Croker, a member of the Tammary Society, became involved in politics and with the support of John Kelly, and the large Irish immigrant population in New York, gained control of the city.
Croker was soon involved in taking bribes from the owners of brothels, saloons and illegal gambling dens. Charles Parkhurst, the president of the Society for the Prevention of Crime, led the campaign against city corruption. In February, 1892, Parkhurst made a tremendous impact on the people of the city with a powerful sermon attacking Tammany Hall corruption but Croker remained in power until 1901 when he was defeated by Seith Low.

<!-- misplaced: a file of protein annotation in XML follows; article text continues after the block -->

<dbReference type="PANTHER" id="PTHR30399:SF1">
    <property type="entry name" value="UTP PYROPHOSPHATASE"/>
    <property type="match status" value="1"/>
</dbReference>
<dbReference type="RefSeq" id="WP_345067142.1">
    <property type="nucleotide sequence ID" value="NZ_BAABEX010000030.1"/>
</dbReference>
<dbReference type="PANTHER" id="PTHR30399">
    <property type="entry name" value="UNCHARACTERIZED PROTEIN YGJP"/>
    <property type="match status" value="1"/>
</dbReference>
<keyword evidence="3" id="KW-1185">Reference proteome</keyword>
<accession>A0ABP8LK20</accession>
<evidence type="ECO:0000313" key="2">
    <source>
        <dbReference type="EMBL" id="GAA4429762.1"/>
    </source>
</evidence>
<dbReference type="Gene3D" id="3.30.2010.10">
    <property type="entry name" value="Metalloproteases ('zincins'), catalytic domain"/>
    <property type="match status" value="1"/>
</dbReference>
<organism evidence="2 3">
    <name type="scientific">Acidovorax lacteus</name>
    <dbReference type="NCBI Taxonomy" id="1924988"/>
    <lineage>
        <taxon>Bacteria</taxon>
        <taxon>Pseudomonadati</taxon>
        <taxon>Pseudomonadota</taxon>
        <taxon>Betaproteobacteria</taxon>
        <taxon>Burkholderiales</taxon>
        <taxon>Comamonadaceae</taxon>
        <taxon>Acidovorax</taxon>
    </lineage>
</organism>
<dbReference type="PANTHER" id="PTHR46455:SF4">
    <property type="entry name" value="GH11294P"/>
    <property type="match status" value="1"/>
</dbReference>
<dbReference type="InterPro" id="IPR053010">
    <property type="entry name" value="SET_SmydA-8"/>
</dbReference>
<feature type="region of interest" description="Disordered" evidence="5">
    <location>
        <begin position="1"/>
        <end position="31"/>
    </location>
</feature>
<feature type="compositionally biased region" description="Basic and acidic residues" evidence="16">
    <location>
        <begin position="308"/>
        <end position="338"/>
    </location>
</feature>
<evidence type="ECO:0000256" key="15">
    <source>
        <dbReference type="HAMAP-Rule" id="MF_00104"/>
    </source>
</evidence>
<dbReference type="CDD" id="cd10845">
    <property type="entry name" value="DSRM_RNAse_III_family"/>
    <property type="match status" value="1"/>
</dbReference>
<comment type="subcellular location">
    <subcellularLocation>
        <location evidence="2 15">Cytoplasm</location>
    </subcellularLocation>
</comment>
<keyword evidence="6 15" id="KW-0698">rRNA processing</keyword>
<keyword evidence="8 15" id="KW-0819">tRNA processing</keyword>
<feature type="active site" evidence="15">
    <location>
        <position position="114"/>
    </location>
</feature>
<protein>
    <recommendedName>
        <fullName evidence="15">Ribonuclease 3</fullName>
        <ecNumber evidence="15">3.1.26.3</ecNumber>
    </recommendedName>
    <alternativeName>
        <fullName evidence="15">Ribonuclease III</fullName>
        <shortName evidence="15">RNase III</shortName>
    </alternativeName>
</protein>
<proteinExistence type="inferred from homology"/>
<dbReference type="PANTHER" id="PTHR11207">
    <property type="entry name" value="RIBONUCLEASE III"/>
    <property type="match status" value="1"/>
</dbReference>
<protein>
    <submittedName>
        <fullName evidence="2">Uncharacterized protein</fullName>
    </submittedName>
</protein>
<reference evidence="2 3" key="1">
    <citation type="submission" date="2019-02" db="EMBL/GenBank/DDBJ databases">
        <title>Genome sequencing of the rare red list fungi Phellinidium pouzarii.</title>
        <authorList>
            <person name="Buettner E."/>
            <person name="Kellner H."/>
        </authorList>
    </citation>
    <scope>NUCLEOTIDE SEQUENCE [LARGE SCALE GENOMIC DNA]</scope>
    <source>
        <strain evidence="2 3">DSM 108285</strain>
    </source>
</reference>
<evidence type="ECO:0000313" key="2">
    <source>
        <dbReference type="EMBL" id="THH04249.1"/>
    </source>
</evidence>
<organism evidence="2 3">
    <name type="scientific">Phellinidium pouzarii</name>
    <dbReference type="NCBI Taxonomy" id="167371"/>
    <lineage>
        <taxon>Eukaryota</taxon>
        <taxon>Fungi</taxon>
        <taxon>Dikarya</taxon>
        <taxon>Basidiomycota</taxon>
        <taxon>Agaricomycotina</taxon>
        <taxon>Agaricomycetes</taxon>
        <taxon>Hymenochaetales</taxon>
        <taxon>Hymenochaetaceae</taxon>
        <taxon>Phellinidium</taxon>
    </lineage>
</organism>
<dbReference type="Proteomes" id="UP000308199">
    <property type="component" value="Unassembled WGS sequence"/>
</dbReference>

Croker's political dealings had made him a wealthy man, and in 1903 he purchased a large estate in Ireland where he bred racehorses. In 1907 he won the Derby with his horse, Orby. Richard Croker died in 1922.